by Ben Vernia | May 25th, 2011
On May 12 in Tamimi Global Co. Ltd. v. Kellogg Brown & Root LLC, Southern District of Texas Judge Nancy F. Atlas refused KBR’s motion to reconsider a March ruling enforcing a London arbitration panel’s award of nearly $35 million to a food services contractor in Iraq which the government alleges procured its subcontract by paying kickbacks to KBR managers.
Earlier in March, the government filed a counterclaim making those charges in defense of a Court of Federal Claims suit brought by KBR. The government alleged that KBR managers accepted the payments and steered the subcontract to Tamimi. KBR had not raised the allegations as a defense in the London arbitration. When the subcontractor sought enforcement of the arbitration award in KBR’s home state, the company argued that the award violated public policy.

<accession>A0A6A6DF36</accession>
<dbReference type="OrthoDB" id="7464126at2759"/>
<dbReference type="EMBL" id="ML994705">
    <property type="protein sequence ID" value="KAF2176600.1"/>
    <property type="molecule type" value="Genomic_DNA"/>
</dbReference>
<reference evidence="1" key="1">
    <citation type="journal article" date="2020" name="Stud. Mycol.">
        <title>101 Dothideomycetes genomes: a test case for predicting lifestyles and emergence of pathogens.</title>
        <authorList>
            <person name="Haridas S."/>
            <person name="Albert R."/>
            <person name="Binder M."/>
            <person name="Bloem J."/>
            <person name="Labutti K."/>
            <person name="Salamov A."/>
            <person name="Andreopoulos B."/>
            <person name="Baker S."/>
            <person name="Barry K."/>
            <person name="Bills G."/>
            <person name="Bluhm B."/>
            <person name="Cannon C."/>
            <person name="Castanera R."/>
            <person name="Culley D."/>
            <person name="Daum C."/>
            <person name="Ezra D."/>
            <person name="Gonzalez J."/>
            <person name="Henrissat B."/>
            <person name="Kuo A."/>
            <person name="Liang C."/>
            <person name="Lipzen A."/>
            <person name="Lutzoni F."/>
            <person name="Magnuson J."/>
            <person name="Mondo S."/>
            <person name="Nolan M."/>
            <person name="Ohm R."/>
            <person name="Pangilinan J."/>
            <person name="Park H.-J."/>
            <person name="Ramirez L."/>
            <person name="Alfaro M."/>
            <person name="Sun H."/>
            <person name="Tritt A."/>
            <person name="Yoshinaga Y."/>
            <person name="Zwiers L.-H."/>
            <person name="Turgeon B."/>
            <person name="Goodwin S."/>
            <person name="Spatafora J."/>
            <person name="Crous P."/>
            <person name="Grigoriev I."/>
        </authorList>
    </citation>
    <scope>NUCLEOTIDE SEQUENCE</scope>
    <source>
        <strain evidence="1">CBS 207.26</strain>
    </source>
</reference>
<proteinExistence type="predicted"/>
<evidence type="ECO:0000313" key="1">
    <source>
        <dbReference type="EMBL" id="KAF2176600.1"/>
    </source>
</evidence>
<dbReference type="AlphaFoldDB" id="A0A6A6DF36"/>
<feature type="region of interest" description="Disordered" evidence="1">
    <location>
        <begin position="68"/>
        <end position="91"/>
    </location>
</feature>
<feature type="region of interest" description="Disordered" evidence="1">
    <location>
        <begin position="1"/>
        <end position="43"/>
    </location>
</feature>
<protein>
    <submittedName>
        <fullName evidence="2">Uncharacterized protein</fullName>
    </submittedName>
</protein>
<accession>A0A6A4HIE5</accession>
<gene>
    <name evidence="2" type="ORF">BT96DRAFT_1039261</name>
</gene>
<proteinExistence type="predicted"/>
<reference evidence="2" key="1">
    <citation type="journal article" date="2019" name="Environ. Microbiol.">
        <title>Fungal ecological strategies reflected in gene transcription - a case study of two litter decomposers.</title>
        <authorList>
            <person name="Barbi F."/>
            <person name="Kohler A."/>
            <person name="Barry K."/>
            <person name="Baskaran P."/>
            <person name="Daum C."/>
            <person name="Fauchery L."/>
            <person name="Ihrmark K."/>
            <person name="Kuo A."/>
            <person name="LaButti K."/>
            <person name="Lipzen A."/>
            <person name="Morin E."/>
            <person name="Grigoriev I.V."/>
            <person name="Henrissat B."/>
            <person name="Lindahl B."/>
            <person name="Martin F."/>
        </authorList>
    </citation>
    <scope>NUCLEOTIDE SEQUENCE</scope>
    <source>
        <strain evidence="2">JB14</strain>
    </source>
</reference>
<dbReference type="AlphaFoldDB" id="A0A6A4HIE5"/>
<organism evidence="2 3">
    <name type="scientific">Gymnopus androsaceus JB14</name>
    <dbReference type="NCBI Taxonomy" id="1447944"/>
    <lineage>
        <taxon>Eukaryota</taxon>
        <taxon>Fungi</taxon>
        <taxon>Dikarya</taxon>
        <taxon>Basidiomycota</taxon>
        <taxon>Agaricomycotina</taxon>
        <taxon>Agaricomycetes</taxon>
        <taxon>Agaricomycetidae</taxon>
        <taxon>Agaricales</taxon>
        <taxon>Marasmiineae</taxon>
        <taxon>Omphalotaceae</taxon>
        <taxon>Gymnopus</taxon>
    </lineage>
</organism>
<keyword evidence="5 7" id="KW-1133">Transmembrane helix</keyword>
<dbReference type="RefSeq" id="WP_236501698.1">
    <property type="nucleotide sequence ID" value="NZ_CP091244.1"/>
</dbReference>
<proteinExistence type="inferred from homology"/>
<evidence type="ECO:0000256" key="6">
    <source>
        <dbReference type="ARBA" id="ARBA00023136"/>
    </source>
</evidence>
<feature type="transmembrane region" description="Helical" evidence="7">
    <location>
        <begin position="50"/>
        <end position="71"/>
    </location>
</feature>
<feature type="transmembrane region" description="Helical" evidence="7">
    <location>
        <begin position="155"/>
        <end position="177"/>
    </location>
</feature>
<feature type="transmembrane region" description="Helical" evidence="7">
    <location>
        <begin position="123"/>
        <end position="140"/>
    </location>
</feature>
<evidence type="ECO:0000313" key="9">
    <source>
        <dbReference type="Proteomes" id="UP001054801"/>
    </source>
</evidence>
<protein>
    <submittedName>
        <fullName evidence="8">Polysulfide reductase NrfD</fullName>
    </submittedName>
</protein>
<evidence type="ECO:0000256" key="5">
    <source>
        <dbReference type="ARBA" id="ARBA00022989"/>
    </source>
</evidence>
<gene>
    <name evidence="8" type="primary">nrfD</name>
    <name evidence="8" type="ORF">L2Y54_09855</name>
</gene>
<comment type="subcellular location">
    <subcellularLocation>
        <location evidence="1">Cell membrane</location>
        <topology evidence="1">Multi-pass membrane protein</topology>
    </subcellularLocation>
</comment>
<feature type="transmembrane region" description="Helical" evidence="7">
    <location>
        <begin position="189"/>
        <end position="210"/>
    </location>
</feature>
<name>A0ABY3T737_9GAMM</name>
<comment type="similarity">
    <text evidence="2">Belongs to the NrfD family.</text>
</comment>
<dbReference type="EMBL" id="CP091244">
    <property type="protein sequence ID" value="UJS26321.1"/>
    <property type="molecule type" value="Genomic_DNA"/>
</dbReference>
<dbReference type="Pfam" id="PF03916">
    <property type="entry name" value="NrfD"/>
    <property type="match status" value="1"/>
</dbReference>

Judge Atlas disagreed with the company’s argument that in her earlier decision she had wrongly assumed the government’s charges about KBR’s employees were true. Instead, she wrote, she had assumed that they were not true. If the government were to be unable to prove its allegations, she reasoned, then there would be no public policy argument against enforcing the award. If, on the other hand, the government succeeded, it would prove that KBR managers participated in the fraud. This, she wrote, posed one competing public policy (not to pay bribes) against another (not to accept them).
Judge Atlas likewise rejected KBR’s argument that enforcing the award would fail to comport with comity among federal courts, and she noted that the subcontractor was not a party to the other action and that her decision had no effect on that case.